Kwame Kilpatrick’s resignation as Detroit mayor is effective September 18, but the city will be dealing with the legacy of his administration for years to come. Kilpatrick agreed to resign as part of a plea agreement on charges of perjury, obstruction of justice, and official misconduct, filed after hundreds of sexually explicit text messages, printed in local papers, proved that he had committed perjury when he testified in a civil trial that he had not had an affair with his chief of staff, Christine Beatty. The case involved more than run-of-the-mill lying about adultery, however. In fact, it was consistent with a continuing pattern of Kilpatrick’s abuse of office.

The civil lawsuit was brought by two Detroit police officers who claimed that the mayor retaliated against them after they investigated alleged wrongdoing by his police detail. The pair won a $6.5 million jury verdict; after vowing to appeal, Kilpatrick offered an $8.4 million settlement—that’s right, more than the jury verdict—if the plaintiffs would agree to keep the text messages confidential. He then tried to strong-arm the city council into approving the settlement, without notifying the council about the confidentiality agreement or admitting his affair. The officers’ charges came after years of complaints about Kilpatrick’s abuse of mayoral perks, his habit of verbally and even physically assaulting reporters who irritated him, his interference in police investigations, and his commandeering of city resources for personal use. (Among the unflattering stories reported by the local press was Kilpatrick’s habit of whipping through city streets on a motorcycle he requisitioned from the police motor pool.) This past spring Kilpatrick was accused of assaulting a process server. As part of his deal with prosecutors, he pleaded no contest. But the nadir of the eight-month drama that paralyzed the city’s political life came in August when, after being charged with assaulting a sheriff’s deputy, the Democratic mayor of Detroit was fitted for an electronic ankle bracelet.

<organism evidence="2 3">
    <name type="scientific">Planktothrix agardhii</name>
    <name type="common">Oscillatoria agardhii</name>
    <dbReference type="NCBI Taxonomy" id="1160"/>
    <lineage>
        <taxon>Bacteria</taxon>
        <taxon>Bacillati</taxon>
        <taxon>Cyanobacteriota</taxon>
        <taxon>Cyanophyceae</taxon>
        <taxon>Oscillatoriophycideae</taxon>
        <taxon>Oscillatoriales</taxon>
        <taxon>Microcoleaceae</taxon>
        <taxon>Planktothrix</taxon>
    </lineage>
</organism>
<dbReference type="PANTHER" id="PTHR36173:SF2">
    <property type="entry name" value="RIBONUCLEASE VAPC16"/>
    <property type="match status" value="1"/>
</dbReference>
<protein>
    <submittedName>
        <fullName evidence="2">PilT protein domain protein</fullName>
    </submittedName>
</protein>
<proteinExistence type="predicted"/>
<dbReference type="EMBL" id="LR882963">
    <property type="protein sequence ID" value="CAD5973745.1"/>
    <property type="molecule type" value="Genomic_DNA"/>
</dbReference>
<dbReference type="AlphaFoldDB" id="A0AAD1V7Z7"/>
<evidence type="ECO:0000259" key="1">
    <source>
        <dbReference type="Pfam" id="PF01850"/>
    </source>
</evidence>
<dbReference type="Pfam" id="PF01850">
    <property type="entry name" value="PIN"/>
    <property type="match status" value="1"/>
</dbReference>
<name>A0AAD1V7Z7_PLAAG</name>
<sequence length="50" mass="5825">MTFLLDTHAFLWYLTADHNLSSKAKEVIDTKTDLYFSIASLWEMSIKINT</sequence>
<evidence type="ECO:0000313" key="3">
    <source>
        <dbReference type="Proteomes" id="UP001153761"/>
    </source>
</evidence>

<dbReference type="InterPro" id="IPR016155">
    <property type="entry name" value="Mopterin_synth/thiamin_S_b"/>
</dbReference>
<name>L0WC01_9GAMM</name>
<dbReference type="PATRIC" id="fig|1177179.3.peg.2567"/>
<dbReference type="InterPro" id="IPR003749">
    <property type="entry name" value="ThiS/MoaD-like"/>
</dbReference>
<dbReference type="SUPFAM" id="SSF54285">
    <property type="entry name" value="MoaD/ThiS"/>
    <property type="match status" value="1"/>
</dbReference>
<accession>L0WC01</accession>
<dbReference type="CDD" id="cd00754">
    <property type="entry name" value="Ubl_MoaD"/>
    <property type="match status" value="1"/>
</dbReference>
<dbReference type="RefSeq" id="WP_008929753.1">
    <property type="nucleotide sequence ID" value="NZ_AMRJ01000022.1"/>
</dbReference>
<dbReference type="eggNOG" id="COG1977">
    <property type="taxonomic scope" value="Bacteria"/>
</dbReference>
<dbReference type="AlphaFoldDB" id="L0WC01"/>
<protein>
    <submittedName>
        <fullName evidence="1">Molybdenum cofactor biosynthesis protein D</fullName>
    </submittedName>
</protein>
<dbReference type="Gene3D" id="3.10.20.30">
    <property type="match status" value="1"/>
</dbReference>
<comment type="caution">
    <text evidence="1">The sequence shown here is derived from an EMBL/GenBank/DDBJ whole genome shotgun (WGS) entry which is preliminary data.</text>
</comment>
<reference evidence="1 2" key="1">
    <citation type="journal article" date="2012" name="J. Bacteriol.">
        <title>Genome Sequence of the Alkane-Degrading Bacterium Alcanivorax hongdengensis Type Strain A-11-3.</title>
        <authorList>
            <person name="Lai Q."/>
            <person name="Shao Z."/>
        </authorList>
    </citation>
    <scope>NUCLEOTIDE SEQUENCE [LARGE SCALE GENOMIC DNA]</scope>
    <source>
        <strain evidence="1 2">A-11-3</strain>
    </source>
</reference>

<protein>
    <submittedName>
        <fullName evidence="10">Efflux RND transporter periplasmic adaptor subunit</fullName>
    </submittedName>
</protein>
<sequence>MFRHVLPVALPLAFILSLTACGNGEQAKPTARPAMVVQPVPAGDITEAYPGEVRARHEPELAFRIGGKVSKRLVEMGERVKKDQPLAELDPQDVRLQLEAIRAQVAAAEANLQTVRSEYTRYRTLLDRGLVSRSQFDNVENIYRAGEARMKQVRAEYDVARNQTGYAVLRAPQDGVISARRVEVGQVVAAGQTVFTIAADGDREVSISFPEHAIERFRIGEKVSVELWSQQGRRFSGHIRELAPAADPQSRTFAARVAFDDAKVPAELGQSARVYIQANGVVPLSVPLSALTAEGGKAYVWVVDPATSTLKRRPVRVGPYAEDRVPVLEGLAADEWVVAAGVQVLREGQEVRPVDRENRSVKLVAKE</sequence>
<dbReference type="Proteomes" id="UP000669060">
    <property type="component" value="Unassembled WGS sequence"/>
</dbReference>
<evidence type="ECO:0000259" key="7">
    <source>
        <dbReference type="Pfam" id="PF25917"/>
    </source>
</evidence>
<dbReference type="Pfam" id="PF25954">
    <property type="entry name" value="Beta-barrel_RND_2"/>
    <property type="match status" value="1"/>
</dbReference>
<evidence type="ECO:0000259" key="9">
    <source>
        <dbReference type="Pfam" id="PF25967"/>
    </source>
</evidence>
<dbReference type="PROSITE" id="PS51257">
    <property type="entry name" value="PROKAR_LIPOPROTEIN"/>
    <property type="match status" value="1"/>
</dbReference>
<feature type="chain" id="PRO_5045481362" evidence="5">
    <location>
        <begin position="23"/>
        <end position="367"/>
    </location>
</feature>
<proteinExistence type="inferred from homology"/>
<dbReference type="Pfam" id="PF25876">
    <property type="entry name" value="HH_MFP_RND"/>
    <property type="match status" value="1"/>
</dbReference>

The farce of Kilpatrick’s trial and resignation has only further tarnished Detroit’s already dismal national reputation. But for many, the saddest result has been the squandering of Kilpatrick’s potential to be a great big-city mayor, one who might have led Detroit out of the wilderness and helped recapture its lost glory. Kilpatrick was the youngest mayor in Detroit’s history, winning office at just 31, and he brought a sense of youth and vitality to the administration of a city that had become a symbol of rust-belt decay. “He was often brilliant, a charismatic leader who could charm investment dollars out of the business community and serve as a bridge across regional and cultural borders,” wrote columnist Nolan Finley in the Detroit News.

Unfortunately, even putting aside the scandals, Kilpatrick’s stint in office was largely a failure. He balanced the city budget and avoided receivership, but only by relying on casino revenues, by raising property-transfer and fast-food taxes—this in one of America’s highest-taxed cities—and by floating long-term bonds that ignored the structural deficiencies in the city’s budget. (On his retirement in 2005, former city auditor Joe Harris blasted Kilpatrick for his “tunnel vision and myopia” in relying on unrealistic revenue assumptions, and for good measure called the city council “one of the most divisive and ineffective legislative bodies of this City within the past several decades.”)